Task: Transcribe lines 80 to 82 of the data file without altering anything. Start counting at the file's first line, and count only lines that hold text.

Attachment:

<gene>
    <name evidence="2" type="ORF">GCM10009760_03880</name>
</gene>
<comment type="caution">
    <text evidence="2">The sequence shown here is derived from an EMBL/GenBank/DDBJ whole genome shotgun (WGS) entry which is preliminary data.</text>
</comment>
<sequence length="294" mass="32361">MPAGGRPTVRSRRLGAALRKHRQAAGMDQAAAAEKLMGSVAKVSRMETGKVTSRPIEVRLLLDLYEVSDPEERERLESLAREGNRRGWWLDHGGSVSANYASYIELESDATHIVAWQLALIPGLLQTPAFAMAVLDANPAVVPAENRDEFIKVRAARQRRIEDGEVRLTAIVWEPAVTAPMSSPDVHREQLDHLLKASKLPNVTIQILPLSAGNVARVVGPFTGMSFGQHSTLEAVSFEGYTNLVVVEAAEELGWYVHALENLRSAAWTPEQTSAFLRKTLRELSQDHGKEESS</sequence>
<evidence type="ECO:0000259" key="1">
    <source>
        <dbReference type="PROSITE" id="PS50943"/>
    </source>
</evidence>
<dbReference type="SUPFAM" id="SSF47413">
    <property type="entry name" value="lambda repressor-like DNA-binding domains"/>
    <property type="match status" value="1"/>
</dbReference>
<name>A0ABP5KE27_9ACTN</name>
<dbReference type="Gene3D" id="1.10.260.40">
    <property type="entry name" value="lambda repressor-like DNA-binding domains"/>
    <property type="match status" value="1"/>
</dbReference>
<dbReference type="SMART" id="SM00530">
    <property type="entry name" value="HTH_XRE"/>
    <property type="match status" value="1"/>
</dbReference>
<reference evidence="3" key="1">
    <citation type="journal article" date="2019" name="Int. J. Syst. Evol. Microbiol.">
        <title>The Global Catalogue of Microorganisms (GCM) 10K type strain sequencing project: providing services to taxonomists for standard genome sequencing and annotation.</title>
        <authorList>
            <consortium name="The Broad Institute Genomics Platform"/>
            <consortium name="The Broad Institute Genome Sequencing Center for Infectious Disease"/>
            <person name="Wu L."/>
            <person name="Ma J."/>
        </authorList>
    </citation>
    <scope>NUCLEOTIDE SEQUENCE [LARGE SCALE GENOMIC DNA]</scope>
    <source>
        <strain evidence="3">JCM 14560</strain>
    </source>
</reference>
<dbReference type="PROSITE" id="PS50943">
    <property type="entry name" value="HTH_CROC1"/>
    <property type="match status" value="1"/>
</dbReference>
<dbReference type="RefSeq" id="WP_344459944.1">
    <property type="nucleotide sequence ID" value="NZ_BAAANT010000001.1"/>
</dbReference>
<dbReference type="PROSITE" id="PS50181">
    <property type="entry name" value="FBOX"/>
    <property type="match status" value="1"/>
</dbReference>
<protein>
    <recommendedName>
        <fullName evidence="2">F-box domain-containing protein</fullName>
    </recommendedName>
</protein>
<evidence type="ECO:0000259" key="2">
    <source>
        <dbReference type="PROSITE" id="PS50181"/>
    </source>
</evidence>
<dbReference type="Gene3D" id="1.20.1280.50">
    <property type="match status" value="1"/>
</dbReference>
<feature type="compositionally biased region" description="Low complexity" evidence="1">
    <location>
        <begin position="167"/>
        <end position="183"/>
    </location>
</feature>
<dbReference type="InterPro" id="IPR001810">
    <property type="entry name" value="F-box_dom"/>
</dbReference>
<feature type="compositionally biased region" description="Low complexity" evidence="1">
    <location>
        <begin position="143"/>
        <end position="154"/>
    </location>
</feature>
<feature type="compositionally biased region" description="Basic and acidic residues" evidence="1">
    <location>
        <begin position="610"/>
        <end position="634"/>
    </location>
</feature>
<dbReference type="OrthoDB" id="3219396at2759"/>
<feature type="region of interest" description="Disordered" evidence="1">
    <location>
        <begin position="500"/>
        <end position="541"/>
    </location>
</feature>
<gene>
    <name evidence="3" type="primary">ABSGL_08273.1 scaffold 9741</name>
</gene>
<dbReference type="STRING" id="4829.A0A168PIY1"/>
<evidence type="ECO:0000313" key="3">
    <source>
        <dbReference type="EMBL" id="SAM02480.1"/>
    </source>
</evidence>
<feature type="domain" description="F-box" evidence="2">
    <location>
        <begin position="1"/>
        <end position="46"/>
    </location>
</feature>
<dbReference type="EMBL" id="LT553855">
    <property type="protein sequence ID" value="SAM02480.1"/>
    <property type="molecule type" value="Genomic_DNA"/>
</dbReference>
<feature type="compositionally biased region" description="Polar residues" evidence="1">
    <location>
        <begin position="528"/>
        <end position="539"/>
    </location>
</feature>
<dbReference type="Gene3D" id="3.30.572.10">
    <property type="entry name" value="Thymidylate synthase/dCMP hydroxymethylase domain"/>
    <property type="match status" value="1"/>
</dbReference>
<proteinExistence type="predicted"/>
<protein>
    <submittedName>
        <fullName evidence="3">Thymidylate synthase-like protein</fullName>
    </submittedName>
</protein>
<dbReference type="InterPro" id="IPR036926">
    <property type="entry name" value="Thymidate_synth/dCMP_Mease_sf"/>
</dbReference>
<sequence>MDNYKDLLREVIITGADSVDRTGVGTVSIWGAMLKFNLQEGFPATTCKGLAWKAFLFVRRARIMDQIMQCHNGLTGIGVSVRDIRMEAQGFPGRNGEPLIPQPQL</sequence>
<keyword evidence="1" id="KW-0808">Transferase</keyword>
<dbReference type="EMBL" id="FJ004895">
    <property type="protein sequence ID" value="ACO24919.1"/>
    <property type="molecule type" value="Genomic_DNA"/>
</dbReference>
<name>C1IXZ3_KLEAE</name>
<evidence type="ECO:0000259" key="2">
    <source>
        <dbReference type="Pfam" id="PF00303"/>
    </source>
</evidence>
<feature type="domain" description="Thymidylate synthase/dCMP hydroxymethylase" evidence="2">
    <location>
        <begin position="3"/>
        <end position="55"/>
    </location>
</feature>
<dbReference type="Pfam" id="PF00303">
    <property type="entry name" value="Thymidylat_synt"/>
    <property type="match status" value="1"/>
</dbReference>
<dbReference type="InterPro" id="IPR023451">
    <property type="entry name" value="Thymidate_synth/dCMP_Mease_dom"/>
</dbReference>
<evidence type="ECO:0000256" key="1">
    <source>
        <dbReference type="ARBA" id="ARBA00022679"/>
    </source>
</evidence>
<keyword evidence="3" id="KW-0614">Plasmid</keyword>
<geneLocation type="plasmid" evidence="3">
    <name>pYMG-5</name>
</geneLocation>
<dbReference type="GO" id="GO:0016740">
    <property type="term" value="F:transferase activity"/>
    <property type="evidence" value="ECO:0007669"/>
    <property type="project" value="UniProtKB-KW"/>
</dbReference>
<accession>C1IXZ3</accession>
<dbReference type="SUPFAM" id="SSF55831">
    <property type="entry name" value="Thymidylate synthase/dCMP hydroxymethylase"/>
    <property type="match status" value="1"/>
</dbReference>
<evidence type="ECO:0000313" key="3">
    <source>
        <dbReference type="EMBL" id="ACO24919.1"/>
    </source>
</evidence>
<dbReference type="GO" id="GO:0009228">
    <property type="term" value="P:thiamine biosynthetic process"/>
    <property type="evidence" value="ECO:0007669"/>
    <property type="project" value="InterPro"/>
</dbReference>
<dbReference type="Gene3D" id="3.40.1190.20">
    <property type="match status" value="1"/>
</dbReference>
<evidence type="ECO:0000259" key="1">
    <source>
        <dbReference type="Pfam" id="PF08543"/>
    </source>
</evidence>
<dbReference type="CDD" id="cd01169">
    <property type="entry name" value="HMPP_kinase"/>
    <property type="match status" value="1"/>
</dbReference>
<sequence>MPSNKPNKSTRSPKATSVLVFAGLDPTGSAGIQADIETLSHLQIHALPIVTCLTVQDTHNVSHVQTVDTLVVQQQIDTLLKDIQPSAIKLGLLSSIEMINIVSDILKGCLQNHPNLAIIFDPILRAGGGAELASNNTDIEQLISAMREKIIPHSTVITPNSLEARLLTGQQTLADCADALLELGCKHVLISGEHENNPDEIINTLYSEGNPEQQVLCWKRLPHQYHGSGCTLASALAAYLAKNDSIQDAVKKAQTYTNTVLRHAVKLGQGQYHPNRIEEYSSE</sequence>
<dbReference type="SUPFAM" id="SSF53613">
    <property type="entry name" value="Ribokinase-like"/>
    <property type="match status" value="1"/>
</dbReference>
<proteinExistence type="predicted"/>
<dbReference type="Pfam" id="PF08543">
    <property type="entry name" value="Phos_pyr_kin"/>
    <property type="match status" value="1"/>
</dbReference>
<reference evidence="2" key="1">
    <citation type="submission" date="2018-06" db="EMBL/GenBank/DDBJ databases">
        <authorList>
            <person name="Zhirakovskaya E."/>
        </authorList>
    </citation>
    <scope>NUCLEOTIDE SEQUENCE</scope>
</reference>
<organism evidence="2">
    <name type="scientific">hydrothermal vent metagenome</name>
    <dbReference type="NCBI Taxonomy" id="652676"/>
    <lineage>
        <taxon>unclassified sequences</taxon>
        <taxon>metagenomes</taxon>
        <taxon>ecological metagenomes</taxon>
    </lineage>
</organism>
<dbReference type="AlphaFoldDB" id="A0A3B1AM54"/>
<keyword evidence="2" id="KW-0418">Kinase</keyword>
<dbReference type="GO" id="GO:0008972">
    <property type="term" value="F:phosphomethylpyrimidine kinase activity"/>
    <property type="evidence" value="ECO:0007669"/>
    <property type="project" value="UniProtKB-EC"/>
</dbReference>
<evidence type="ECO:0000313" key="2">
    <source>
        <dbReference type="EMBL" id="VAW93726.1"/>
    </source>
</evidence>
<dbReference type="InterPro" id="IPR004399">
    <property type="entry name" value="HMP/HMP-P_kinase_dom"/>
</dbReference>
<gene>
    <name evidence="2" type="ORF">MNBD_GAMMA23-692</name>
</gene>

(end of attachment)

<feature type="compositionally biased region" description="Basic and acidic residues" evidence="1">
    <location>
        <begin position="610"/>